fox likes this
Post by goldcrest on Aug 6, 2022 0:41:52 GMT -5
Nectarinepaw had taken a solitary spot beside Clementinepaw, expression drawn and bored, eyes drifting this way and that because absolutely anything else was more interesting than whatever Foxstar was prattling on about. He knew it made sense to announce whomever had moved up, to celebrate them, to cheer and clap and praise, because apparently their new names were something they earned — though Nectarinepaw didn't quite feel like he earned his, and he certainly didn't know how, and he extra certainly didn't care to. It was a strange tradition, but one he, in a way, understood. In the time just before the Wraith, and occasionally afterwards, when he and Clementinepaw would attend those brawls in old alleyways or behind buildings, and though it was mostly to scam others with rigged bets the energy was infectious. He recalled the cheering, the preening, the taunts thrown at the losing side and the cheers directed towards the winner. It was a game, a violent one, but a game nonetheless, and hard feelings almost never remained. Those brawls were where he learned a lot of what he knew; he'd taken the things he saw and made them better, made them work. These ceremonies weren't quite the same, there was no fighting, no blood, only fond announcements for one of their own, but they seemed to hype it up as if it were the most exciting thing in the world, and it was almost puzzling to watch.
He was put on a team with Foxstar and some other apprentice he only knew the name of because it had just been called, he'd just been promoted. Nectarinepaw expected Foxstar to continue, waiting to hear Clementinepaw's name after his, but it never came. The expression that had previously been dully amused turned sour, and his eyes flickered between Foxstar and Clementinepaw, though his head hardly moved to indicate it. We’re not together. He tilted his head aside, letting out a nervous titter and a quiet click of his tongue.
"Indeed we're not. . ." He curled his tail around her, comforting and protective, trying to ease her breathing, and though he was gentle with her his eyes were fixed sharply, furious, on Foxstar. "He certainly does not. As soon as this," he nodded towards Peonypaw and Sunrisepaw, "is over, I'll have a word." That was what he did — he spoke, he voiced their mutual complaints, he fixed things, and he would complain and bargain until he got his way. Most of their waking days were spent together, they were inseparable because to be separated was to be vulnerable — for each other, they were the only things they had left, the only grounding, familiar thing, so in sync it felt, almost, as though they would lose a part of themselves if they were separated. Their dependence on each other was strikingly obvious, and perhaps that was why the decision was made in the first place, because Nectarinepaw could see logic, he simply hated to accept it.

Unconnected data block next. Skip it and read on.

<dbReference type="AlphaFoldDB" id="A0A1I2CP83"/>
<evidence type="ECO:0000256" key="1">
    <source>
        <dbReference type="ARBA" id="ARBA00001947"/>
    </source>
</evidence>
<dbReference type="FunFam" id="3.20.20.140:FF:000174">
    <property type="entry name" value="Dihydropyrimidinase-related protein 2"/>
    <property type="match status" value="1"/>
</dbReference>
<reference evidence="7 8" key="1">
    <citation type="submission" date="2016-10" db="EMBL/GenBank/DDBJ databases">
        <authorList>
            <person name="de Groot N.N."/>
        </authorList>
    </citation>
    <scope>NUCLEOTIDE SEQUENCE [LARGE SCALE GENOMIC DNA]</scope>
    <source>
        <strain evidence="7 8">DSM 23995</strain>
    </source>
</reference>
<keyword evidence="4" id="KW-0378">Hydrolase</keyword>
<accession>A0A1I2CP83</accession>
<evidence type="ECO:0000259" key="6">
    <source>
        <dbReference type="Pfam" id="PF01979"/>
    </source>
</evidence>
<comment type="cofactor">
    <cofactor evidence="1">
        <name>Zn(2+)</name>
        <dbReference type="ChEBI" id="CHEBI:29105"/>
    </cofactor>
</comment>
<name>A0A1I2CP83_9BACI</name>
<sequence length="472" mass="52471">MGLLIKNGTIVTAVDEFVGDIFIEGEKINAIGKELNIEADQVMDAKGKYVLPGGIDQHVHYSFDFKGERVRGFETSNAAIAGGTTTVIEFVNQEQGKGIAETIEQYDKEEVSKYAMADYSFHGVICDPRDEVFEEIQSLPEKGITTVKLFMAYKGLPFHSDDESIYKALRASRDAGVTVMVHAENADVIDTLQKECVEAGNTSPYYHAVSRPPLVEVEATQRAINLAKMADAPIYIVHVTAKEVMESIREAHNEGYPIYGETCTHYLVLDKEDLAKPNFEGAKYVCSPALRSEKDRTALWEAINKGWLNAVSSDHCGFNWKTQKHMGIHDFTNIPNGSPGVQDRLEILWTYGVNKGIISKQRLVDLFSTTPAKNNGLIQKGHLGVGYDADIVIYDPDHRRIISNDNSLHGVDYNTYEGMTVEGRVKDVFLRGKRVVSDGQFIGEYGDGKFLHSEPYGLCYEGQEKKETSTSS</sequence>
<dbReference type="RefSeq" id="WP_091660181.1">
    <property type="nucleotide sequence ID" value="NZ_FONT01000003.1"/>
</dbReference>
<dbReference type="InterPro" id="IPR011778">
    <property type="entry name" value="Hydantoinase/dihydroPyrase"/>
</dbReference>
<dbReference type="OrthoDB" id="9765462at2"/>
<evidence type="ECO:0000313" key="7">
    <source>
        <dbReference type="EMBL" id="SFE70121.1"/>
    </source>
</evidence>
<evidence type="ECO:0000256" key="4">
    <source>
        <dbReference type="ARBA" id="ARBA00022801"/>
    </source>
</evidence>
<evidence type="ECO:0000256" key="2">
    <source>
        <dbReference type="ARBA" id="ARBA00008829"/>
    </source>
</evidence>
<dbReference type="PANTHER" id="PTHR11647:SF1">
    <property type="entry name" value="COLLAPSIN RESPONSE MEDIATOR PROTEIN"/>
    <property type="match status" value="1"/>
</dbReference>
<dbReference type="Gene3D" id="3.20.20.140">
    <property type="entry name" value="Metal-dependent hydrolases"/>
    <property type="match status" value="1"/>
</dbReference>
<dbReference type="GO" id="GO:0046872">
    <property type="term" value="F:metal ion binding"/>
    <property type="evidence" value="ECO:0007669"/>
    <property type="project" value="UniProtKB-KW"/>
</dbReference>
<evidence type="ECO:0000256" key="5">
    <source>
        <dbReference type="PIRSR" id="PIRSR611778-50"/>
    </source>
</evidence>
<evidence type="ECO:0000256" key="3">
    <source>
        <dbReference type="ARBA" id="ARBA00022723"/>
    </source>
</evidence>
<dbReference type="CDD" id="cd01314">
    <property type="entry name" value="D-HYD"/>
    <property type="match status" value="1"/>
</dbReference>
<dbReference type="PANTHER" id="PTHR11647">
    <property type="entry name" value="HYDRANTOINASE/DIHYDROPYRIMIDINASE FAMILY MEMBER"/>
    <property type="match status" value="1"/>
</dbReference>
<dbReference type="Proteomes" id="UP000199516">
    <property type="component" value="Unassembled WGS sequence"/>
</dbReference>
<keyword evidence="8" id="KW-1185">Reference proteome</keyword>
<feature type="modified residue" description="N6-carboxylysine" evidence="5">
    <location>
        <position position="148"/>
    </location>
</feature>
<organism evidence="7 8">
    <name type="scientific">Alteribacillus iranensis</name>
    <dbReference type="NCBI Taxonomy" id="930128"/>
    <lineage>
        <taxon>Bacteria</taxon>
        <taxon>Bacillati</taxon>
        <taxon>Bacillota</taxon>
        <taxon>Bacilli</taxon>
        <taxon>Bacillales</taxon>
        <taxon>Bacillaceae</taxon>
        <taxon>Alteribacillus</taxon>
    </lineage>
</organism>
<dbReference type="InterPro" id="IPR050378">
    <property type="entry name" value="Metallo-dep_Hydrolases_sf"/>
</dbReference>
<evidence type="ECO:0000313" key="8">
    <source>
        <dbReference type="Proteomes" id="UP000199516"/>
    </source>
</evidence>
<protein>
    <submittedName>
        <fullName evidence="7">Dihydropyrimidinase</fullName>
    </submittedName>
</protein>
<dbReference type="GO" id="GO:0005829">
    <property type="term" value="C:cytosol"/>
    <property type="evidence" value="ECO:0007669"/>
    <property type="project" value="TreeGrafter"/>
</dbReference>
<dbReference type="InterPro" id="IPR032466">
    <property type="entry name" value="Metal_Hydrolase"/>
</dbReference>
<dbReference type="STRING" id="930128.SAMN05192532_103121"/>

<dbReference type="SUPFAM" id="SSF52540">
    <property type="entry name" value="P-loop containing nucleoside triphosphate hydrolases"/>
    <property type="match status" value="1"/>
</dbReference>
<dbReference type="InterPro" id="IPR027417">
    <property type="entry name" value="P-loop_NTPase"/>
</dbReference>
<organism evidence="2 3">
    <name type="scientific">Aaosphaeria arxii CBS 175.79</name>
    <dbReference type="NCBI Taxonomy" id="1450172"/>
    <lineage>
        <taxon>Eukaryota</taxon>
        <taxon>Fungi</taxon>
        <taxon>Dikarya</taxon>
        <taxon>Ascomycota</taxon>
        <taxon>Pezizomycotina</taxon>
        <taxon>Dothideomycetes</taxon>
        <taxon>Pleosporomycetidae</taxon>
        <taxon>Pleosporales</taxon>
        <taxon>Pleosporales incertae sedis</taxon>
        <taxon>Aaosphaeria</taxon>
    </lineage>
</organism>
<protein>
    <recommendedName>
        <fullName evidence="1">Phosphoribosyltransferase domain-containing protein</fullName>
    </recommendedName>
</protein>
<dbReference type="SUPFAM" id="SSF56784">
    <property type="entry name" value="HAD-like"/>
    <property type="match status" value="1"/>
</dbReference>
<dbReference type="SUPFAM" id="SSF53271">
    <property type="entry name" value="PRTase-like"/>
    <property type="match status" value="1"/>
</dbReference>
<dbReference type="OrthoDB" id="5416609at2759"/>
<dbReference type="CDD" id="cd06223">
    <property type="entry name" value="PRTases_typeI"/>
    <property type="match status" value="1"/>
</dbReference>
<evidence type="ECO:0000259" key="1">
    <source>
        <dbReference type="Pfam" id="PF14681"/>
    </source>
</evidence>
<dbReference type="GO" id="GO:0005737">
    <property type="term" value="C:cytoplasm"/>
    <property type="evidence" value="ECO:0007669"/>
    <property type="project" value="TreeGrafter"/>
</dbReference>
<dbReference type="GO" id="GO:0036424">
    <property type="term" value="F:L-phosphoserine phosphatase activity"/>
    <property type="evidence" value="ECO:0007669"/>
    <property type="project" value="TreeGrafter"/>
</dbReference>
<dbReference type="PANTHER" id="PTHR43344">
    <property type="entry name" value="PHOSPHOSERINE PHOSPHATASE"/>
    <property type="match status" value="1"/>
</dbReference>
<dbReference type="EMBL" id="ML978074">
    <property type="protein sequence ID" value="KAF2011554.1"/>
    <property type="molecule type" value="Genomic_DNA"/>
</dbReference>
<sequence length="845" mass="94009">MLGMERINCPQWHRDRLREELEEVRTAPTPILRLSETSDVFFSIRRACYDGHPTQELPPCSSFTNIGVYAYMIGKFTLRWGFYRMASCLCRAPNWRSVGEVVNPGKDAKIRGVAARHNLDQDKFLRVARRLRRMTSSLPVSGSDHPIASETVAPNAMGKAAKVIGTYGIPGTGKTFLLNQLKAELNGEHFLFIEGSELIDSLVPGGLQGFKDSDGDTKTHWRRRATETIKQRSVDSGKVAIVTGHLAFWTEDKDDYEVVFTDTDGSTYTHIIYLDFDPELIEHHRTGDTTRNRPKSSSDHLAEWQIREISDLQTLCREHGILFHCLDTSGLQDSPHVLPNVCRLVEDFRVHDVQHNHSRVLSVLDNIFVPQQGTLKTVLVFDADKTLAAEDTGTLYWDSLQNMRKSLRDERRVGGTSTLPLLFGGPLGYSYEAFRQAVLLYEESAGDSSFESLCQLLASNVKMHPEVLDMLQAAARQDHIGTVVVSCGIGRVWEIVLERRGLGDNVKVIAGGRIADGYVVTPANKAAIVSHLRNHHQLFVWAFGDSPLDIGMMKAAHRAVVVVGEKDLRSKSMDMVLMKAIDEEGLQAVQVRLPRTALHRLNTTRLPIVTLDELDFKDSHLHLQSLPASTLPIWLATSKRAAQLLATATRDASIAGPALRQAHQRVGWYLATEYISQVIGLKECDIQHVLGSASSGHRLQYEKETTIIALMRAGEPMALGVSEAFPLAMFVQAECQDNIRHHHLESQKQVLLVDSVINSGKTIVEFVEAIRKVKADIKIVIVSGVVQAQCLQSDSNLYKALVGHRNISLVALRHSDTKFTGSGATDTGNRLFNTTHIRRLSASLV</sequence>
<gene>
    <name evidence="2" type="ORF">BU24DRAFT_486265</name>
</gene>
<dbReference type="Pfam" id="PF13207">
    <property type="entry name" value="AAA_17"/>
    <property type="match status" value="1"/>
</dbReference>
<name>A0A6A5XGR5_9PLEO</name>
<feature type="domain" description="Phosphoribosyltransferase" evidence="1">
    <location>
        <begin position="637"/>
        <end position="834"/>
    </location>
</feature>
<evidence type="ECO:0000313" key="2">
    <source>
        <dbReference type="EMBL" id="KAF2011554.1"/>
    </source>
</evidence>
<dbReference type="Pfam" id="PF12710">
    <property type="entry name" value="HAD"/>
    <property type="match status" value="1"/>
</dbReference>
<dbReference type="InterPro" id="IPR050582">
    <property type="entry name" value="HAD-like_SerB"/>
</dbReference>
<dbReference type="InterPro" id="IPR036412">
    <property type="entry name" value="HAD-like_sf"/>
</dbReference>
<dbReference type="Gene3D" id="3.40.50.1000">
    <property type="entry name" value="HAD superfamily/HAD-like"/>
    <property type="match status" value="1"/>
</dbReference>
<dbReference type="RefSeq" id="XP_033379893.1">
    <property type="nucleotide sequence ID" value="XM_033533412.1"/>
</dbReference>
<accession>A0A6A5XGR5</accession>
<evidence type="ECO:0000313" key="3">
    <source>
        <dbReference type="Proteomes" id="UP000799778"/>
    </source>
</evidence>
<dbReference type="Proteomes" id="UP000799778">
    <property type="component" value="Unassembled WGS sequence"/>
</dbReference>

When the scene was over, most of the words having flown over his head, Nectarinepaw stepped forward, leaving Clementinepaw where she sat, approaching Foxstar with a pensive, pointed expression. "Yes, pardon me," he didn't try to sound apologetic, "I'm afraid those arrangements you've said don't quite. . . work." He gave another airy, nervous giggle, but it was tinged with fire, "see, me and Clementinepaw aren't on the same team and, well, you know, we don't quite work like that. I'm sure it's no big deal, you can switch the teams around a little, right? I mean, it really seems that nobody is too happy with theirs," he cast a look at Peonypaw, eyeing her for a moment, before turning back to Foxstar.